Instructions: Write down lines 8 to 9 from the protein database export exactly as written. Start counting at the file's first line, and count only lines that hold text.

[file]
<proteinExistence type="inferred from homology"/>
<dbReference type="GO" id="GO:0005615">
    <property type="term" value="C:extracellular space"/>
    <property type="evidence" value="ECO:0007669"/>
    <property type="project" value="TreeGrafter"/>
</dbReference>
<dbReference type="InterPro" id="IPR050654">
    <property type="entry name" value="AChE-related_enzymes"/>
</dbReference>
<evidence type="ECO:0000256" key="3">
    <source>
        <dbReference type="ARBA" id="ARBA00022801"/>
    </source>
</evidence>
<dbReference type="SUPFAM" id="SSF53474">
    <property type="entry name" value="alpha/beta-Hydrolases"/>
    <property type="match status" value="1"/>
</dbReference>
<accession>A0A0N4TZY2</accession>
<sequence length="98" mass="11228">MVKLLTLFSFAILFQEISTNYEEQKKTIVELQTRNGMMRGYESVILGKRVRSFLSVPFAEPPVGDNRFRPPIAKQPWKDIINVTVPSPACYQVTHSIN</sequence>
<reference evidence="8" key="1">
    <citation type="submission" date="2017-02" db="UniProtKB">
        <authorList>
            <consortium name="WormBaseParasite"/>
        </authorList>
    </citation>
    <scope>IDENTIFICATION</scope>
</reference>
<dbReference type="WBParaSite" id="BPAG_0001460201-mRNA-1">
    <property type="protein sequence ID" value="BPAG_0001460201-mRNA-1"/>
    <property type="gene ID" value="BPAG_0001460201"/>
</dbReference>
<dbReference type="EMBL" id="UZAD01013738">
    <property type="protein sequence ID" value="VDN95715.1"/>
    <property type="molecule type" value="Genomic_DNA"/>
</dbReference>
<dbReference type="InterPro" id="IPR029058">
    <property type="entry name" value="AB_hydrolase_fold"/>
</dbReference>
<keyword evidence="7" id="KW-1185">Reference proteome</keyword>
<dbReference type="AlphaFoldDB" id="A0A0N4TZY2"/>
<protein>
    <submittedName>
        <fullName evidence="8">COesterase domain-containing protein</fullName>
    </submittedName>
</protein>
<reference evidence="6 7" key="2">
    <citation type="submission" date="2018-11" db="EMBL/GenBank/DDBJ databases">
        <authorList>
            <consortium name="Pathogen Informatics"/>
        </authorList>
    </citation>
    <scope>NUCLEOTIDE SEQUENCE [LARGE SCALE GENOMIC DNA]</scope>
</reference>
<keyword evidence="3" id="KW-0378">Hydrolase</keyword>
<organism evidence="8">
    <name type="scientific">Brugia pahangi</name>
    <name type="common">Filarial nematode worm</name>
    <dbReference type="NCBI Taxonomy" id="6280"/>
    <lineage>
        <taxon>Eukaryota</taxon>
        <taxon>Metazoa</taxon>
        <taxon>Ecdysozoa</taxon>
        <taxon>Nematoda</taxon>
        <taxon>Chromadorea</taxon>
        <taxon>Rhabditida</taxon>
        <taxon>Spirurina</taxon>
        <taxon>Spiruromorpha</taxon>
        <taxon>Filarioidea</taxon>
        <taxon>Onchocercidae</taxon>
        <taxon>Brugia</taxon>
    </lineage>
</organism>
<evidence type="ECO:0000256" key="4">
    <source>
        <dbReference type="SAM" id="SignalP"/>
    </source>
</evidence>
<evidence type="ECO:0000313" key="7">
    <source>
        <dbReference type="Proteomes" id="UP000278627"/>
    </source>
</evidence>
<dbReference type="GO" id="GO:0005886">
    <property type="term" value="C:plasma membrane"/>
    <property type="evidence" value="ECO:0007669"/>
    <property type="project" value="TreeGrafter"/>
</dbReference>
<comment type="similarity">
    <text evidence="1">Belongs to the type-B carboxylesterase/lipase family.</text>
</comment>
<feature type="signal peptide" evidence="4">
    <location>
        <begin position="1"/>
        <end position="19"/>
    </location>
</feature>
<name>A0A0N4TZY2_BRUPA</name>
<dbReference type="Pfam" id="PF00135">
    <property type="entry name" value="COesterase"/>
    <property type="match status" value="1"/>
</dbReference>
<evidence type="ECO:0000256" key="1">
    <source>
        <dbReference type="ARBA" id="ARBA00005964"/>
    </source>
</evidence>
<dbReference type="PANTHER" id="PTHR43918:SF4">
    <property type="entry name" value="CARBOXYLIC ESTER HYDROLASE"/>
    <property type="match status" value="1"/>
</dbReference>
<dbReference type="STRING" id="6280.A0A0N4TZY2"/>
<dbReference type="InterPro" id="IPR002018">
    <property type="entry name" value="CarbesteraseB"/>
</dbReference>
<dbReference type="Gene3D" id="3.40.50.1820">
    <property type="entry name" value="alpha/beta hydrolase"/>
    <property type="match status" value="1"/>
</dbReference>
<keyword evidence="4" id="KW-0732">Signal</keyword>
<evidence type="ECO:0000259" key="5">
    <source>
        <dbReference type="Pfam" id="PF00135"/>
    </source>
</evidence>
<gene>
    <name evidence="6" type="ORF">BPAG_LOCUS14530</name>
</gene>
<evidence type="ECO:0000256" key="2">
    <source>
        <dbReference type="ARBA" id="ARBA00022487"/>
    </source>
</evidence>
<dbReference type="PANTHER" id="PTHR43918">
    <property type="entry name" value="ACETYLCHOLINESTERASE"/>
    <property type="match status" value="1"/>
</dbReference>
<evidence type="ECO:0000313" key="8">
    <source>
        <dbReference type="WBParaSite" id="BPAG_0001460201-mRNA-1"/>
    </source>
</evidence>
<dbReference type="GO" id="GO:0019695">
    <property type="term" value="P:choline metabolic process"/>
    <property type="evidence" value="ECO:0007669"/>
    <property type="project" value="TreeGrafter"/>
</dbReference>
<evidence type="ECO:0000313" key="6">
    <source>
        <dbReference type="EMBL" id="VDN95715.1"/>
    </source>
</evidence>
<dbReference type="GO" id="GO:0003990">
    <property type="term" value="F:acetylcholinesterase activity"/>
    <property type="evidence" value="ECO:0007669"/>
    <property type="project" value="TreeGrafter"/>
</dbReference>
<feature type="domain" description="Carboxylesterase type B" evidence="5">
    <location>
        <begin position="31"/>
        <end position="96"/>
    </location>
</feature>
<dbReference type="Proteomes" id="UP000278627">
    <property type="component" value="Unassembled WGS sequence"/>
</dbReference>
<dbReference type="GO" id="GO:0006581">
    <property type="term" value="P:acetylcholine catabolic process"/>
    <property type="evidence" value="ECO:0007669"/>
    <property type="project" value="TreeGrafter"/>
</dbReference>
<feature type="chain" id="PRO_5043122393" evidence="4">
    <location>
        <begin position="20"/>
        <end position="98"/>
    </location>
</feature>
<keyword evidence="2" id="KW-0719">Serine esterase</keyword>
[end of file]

    <property type="entry name" value="AChE-related_enzymes"/>
</dbReference>